Early Termination Contract: Everything You Need to Know
Early termination contract refers to the dissolution of a contract before the term of that contract has concluded.3 min read
2. How to Terminate a Contract Legally
3. How to Handle a Breach of Contract
Updated October 23, 2020:
Early Termination Contract Overview
Early termination contract refers to the dissolution of a contract before the term of that contract has concluded. This will usually occur due to breach of contract, which involves a party failing to uphold the terms of the contract they signed. Some contracts may also have clauses allowing for early termination to be pursued by one of the parties. Early termination can have wide-reaching effects for both parties involved, both in their immediate business dealing and in their overall business reputation, so such action should generally be avoided, if possible.
How to Terminate a Contract Legally
If you would like to terminate a contract you are in without taking an action that would be construed as a breach of contract, you have the following options for achieving release from the contract legally:
- Use a termination clause. If your contract has a termination clause, you can follow the steps stipulated in it to release yourself from the contract. Generally, a termination clause will stipulate that due notice of termination must be given in writing for termination to be acceptable. There may also be an early termination fee that must be paid.
- Claim the contract is impossible. If it can be argued that the terms of the contract are impossible to fulfill, then you may be released from the obligations of the contract. An argument for impossibility will only be acceptable if that circumstance is due to either the acts of the other party in the contract or an act of nature; you cannot gain release due to your own acts causing completion impossibility.
- Claim frustration of purpose. Frustration of purpose refers to the reason for a contract’s existence going away, and if this occurs, you may be able to terminate your contract. For example, if you sublease your apartment to travel overseas but political tensions make such traveling impossible, you might be able to cancel your sublease contract because the reason for having it went away.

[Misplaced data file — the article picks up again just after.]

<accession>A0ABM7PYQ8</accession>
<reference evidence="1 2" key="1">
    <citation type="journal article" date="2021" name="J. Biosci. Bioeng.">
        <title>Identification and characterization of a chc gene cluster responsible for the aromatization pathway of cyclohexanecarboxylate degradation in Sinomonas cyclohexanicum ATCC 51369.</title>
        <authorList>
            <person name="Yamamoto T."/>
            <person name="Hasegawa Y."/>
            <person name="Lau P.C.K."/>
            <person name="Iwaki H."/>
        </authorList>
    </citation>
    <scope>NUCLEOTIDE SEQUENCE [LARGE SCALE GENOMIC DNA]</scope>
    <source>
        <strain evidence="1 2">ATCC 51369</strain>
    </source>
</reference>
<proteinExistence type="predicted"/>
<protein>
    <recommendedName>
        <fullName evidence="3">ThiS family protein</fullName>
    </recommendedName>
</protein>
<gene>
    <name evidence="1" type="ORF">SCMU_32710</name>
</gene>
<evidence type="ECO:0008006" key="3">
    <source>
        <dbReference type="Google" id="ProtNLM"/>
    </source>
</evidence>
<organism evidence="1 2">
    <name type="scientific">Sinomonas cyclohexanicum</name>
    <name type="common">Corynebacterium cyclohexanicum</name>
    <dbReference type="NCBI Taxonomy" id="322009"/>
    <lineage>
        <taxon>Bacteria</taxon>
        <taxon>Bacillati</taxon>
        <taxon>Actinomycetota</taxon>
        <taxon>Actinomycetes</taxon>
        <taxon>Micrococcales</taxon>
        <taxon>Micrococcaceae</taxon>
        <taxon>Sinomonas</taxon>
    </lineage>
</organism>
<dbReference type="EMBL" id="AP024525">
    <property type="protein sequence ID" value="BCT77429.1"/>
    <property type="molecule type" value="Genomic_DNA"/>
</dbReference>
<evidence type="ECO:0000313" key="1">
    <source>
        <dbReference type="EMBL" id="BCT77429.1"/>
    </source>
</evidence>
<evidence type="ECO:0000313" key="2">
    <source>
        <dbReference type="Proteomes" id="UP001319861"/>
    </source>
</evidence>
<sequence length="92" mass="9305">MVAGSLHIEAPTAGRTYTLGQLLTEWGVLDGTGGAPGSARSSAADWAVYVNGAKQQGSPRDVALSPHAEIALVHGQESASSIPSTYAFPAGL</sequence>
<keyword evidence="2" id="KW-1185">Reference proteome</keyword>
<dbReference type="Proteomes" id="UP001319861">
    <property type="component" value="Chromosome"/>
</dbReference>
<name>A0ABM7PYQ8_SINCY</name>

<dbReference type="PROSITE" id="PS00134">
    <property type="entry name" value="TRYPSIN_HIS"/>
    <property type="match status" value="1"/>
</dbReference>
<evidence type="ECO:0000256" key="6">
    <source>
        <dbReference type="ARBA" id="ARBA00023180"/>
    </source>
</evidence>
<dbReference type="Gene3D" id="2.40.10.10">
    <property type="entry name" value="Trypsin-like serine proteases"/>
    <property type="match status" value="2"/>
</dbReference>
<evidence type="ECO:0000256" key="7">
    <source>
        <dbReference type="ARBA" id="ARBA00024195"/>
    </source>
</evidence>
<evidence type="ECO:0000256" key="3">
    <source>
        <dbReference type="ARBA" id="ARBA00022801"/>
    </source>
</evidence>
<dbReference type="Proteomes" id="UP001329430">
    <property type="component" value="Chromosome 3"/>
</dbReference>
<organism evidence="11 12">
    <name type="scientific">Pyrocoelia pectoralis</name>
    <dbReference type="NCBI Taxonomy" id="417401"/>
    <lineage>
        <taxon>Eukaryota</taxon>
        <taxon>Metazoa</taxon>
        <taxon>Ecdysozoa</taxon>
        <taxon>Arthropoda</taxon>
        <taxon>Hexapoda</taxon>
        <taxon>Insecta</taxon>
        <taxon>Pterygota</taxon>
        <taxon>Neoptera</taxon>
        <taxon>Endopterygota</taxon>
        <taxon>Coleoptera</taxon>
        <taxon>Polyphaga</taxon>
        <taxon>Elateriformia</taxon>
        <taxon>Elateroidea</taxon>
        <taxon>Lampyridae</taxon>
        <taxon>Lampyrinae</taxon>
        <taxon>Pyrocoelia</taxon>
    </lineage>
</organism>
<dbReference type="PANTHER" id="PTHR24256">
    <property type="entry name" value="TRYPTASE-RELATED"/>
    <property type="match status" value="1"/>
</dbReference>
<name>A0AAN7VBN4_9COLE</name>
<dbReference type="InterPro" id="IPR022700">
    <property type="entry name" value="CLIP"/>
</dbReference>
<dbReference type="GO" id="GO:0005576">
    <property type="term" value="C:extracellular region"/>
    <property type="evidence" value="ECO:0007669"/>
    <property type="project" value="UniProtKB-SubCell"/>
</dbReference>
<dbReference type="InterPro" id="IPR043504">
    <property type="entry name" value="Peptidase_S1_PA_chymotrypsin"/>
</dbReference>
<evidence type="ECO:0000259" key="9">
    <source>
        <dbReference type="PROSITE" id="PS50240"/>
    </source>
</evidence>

- Identify a breach of contract. If the other party has committed a breach of contract and you can identify it, then you will be able to terminate your contract.
- Negotiate termination. It may be possible to take your desire to terminate the contract to the other party and convince them to allow you to dissolve the contract. You may have to offer some compensation for this, including a cancellation fee or the reimbursement of funds already received during the course of the contract. You may also offer to take up the contract again some time in the future, once the reason for your desire or need to terminate the contract has passed.
How to Handle a Breach of Contract
Aside from legal termination, breach of contract is the other means by which a contract may be terminated, and this means, on the other hand, is not legal. If a breach of contract has been made against you, options for response are as follows:
- Pursue mitigation. If material exchange is involved in your contract, full recovery of any materials lost should be allowed if contract breach occurs. You should be able to mitigate, or lessen, the damages caused by contract breach by demanding replacement services or goods, which are known as cover. If cover costs the same or less than the amount of the original contract, then damages may not be entitled to you. If cover exceeds costs, then damages might be awarded.
- File a lawsuit. Bringing your grievance against a breaching party to a court of law with a legal case is another option. If you take this route, you should be sure you have a copy of the contract that was broken and that you can identify specifically how it was broken, as well as the specific damages you suffered because of the break. A lawsuit should be filed as soon as possible since many states have statutes of limitations concerning such suits.
- Consider Alternative Dispute Resolution (ADR). ADR is a way for parties to resolve a breach of contract dispute without a costly, lengthy, or otherwise inconvenient court case. ADR will involve bringing in a neutral, third-party mediator to resolve the dispute, often with negotiated input from both parties.
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